“Henceforth there is war between us!” (“À nous
deux maintenant!”) is the famous phrase
pronounced by Rastignac at the end of Le
Père Goriot from the hill-top in Père-Lachaise as he decides to conquer
Paris. The same phrase could have been uttered by Guy Cassiers as he prepared
to direct Trompe-la-mort. The image
we have of this Belgian director is one of an artist who has no hesitation in
taking on vast literary frescos and giving birth to panoramic productions – as
was recently the case with Les
Bienveillantes (The Kindly Ones) by Jonathan Little. Everything points,
then, to his being the right man to tackle this world premiere inspired by
Balzac’s saga, La Comedie Humaine. When
we met him, he had been in Paris for a week, sitting in on the first music
rehearsals of Luca Francesconi’s opera. Having done considerable preparation on
the work, he did not hide his excitement at hearing the music take shape at
last. Here he draws aside the veil on one of the most secret and intriguing
productions of the season.
What was your relationship with Balzac before working on the Trompe-la-mort project?
What impression did this fifty-six-year-old man get of La Comédie humaine?
As a director, you often work on productions that resonate strongly with the politics of contemporary society. What can Balzac tell us today?
Who is Trompe-la-mort?
The character of Lucien maintains an ambiguous relationship with Trompe-la-mort: he both admires and detests him. What is your view of this character?
You spoke earlier of your admiration for the system of Balzac’s novels. Have you, in turn, created a system for the direction of Trompe-la-mort?
As you previously stated, there is a very strong idea of the 19th century surrounding Balzac’s work. Are you not afraid, in your turn, of being “devoured by the past”?
Your work as a director is characterised by its close links with literature. You like adapting works for the stage and taking on grand literary frescos: Tolstoy, Proust, Musil and Littel to name but a few. What significance does literature have for you?
G.C.: In my
free time, I read a lot of novels, more than theatrical texts. Of course, the
theatre repertoire is fundamental for me and I think it is important to perform
it and bring it up to date constantly. But novels provide me with a freedom I
don’t have with a play, in which the author is more controlling and often
communicates his own idea of the staging of his text. I would add that today we
have at our disposal the technical means to combine visual arts with sound that
allow us to transpose the universe of a novel to the stage and to go beyond
simple dramatic dialogue. On stage we can furnish the mental spaces of the
spectator, which was not the case in Molière’s day. There is also another
aspect of the novel that inspires me: it’s the serial side of it. As I am the director of a theatre [the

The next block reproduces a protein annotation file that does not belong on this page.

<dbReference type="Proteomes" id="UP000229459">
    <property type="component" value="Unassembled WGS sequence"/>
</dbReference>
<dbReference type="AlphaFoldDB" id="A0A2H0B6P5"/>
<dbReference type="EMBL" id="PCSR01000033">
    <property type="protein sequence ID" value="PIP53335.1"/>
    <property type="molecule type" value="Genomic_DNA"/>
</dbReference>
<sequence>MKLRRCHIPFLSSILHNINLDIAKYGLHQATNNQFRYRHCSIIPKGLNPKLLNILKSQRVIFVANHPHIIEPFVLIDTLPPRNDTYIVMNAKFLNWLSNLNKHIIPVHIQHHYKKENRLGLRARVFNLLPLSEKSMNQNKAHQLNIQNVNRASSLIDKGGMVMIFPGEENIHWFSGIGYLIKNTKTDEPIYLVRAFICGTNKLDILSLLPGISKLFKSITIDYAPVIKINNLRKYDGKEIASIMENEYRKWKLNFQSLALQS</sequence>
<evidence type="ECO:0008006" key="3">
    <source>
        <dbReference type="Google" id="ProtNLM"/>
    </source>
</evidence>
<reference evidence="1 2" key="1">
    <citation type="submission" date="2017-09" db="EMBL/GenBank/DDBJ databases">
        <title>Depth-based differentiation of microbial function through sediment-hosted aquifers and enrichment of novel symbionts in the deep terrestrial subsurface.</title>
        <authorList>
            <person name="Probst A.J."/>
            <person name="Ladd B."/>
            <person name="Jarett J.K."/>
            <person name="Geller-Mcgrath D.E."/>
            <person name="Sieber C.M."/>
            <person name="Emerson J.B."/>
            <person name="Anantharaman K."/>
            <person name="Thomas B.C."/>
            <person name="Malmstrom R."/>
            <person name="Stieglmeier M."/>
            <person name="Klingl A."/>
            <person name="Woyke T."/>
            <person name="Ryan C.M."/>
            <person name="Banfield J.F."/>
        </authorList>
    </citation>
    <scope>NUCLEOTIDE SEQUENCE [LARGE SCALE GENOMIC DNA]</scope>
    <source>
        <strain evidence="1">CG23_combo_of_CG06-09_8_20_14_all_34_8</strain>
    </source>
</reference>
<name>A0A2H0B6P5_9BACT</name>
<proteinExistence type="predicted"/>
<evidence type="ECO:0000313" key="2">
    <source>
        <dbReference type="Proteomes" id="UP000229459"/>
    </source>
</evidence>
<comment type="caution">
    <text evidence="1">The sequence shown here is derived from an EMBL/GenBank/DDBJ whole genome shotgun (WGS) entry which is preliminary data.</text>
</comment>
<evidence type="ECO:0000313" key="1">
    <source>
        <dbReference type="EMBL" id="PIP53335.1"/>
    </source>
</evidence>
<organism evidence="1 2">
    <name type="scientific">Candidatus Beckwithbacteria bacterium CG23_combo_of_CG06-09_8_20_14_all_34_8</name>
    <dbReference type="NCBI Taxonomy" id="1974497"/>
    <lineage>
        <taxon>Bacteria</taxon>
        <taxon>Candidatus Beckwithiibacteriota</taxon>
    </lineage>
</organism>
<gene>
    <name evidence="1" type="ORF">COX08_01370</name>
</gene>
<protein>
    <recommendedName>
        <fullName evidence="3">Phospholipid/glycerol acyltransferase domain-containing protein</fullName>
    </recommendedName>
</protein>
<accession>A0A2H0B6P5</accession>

Toneelhuis in Anvers which houses the biggest Flemish company], I am lucky
enough to be able to create voyages with the audience and not merely
productions closed in on themselves: a story above and beyond the productions
themselves that aims to create a form of common awareness, of memory shared
with the audience. It is important for me to exploit this dimension of theatre.
I really like what the serialised work brings to it, and its contemporary form
– the television serial, which interests me a lot.
When you adapt novels for the theatre, you create the adaptation yourself. In the case of Trompe-la-mort, the libretto was written by someone else. Does this feel like a risk for you.
When you staged Les Bienveilantes by Jonathan Littell, you stated in an interview that your adaptation was not so much dramaturgical as emotional. What did you mean by that?
When you transpose a many-layered novel to the theatre, which remains an art of limited means, do you feel that you simplify?
G.C.: No, not simplify. Make choices rather. But that is not what’s essential. The essential thing is what is at the heart of the production.
Just before Trompe-la-mort, you put on another production at IRCAM: Le Sec et l’Humide based on Jonathan Little’s work by the same name. A few days ago, you told me there was a link in your mind between these two productions, which is surprising since one is inspired by the universe of Balzac’s novel and the other deals with the figure of the Belgian fascist Léon Degrelle (1906-1994). What connection do you make between these two productions?
G.C.: In both cases, it is a question of examining evil. Le Sec et l’Humide was conceived as a precise grammar of fascism. Trompe-la-mort is a virtuoso of language: with him, language is a tool of manipulation. In Jonathan Littel, we find the idea, borrowed from Degrelle, that language can direct our actions and push us to commit inhuman acts. This is an important question for me. How are we influenced today? How can a man like “Trump-la-mort” become president of the United States?
Could one argue that Jonathan Littel’s x-ray of fascism is the sequel to Trompe-la-mort?
Before I conclude this interview I must ask your advice on what to read…
Do you ever read books without adapting them?
You were explaining earlier that you were also a fan of television series. Which series do you find inspiring?
G.C.: I really
love the fictional renaissance brought about by the new Scandinavian series. At
the moment, I’m following a series called Rectify:
a man gets out of prison after being inside for ten years. We don’t know if
he’s guilty or not of the crime he’s been accused of. The series examines the
way society looks on this man. Then of course there’s House of Cards [a series that retraces the career of a politician
with neither principles nor scruples who succeeds in becoming president of the
United States]. But in that regard seemingly, in the United States these days,
reality is slightly stranger than fiction.
Interview by Simon Hatab
Your reading: Henceforth there is war between us